It was only then when the adrenaline rushed to my feet, awakening them from their eternal slumber to think "...what the fuck is going on. Louise. Louise what are you doing. Why have we got energy. Louise. THINK ABOUT THIS.", and I found myself beaming and waving frantically to the now thousands of people. 50,000 to be exact. 50,000 people.

"So how did you get nominated, Louise?" someone behind asked. He was the oldest torchbearer, in his 70s, and had tears in his eyes the whole time.

"Erm. Well I didn't, really. I sort of got asked by Coca Cola over a year ago after I won this journalism-ish award with Channel 4. I have a blog and I want to help young people realise that they don't have to follow the crowd. It's silly really. Really cheesy. But I try to be funny and stupid so they know they can be themselves really and not take any shit." 

He didn't bat an eyelid at my language, and put a hand on my arm.

"You're amazing. That's brilliant. You're inspirational, you really are. Well done Louise."

And that was the first time I felt worth it. Felt like I deserved all of  *waves arms around* this. I gulped and said my thanks, before it was my turn to get dropped off.

Mum's footage. I applaud my face.

They screamed. My own torch clutched to my chest, I stepped off the bus and the crowds were the thickest yet, and they screamed. My name. There were flashes, and shouts, and security guards. And music and floats with people who jumped off and hugged me, shouting through a megaphone to the crowd to cheer my name.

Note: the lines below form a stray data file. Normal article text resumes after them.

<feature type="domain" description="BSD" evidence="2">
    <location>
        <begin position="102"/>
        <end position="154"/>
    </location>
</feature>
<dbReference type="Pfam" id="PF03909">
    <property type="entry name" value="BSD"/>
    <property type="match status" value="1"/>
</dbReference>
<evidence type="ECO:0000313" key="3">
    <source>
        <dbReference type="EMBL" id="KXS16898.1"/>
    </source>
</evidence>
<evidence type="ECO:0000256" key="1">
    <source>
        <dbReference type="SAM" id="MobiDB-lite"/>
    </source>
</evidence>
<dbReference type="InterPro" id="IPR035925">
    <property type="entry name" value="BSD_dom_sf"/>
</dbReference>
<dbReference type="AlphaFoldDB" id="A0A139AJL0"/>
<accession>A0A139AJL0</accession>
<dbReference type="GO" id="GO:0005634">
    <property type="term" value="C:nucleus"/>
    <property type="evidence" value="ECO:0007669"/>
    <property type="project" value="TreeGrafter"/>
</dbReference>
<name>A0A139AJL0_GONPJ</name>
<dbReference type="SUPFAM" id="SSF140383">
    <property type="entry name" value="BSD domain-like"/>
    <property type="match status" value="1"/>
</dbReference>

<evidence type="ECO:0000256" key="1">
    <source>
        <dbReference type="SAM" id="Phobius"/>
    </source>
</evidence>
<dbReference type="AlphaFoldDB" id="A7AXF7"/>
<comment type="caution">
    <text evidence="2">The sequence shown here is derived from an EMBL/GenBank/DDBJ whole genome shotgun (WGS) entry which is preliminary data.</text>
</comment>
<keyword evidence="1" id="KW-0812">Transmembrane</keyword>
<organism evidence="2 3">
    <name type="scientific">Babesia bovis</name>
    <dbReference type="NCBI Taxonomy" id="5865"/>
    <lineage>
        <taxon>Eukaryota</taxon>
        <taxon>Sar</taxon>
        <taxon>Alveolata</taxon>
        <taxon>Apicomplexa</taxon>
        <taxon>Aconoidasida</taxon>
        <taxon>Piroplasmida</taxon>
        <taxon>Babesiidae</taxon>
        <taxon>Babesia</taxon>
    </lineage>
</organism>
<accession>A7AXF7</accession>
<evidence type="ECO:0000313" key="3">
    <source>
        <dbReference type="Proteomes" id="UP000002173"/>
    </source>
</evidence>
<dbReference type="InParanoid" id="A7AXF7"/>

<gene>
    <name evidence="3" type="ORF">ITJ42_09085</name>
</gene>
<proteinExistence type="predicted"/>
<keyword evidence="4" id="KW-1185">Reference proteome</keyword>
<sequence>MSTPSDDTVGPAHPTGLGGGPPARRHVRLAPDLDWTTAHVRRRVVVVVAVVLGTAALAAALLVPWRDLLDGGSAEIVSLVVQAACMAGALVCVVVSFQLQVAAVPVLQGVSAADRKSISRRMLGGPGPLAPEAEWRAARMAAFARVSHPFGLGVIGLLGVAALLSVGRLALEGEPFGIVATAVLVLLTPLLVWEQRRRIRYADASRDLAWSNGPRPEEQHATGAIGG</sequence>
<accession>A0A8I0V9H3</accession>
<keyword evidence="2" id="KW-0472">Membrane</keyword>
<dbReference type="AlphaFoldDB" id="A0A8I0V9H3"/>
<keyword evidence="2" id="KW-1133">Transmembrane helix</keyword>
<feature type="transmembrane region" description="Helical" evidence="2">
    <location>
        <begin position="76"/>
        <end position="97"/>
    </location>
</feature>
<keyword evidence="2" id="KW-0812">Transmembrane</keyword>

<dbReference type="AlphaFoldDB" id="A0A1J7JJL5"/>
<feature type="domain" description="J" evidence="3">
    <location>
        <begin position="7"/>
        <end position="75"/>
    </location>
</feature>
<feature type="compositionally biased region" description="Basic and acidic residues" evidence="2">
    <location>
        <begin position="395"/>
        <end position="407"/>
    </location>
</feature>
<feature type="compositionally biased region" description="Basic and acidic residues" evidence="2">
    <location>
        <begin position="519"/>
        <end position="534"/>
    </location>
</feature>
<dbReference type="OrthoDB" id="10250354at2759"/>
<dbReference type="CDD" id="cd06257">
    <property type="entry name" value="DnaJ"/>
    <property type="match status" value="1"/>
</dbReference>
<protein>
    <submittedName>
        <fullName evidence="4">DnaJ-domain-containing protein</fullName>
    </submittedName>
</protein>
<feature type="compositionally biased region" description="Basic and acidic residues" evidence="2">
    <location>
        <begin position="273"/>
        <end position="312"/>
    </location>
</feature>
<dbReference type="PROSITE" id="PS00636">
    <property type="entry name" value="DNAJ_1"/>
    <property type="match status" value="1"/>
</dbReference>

"Excuse me, can my daughter have a photo with you please?" A man had stepped forward and nudged his toddler forward. I instinctively crouched to her level and she hugged me, resting her head on my shoulder as the crowd awwed, and I let her hold the torch to have a photo. Then I was surrounded. Everyone rushed forward, throwing me their children for photos. Pushing each other to have their chance.


My family was crying as the previous torchbearer came into view, and before I knew it, I was holding the Olympic flame. The whole world, possibly, could have been watching me. That flame. THE FLAME. Don't blow it, Louise. No matter how tempting. Don't. Blow. My feet were freaking out, my hair had waved, trying to bend round to see the action, and my face hurt. I didn't know my face could pull those shapes.

And then I was running.

Up a hill.

With the Olympic flame.

On telly.

In front of 50,000 physical real life sentient beings.

I saw friends shouting and crying, I saw family running to catch up, and I saw strangers taking photos and cheering. And all I could do was wave, forget about my aching lungs, and scream "I LOVE YOU!!!" to everyone. If this was my moment, then I was going to make it Oscar award winning worthy.

And then it was over. Leah took the flame and I was back on the bus, still waving to people as we followed the flame to the finish. Every torchbearer on that bus had tears on their faces, waving and gasping and trying to mumble words that meant something to their feelings. But it was impossible. I can't explain it. To feel like part of history and part of, just, SOMETHING. Like you've been good, really. You've been a good human. You deserve good things, and this was the epitome.

I sat on the bus, torch clutched, cheeks stinging, feet throbbing with pride, not ache. It's all worth it. All of this. I'm not being egotistical, I'm being appreciative. I think I'm an alright human. Yeah. I'm not bad. And nor are you. And that's awesome.


  1. I cried again reading this. You are just brilliant xxx

  2. I don't know you. At all. I'm not even sure how I stumbled upon your blog a few months ago. But I'm glad I did because that was a great read - quite emotional.

    Well done! :)

  3. That's awesome! The Olympic torch and all! Impressive. Well done :)


  5. Congratulations Louise!! That is so awesome! I got shivers when I read this
    -Britney of Lemonwood and Honey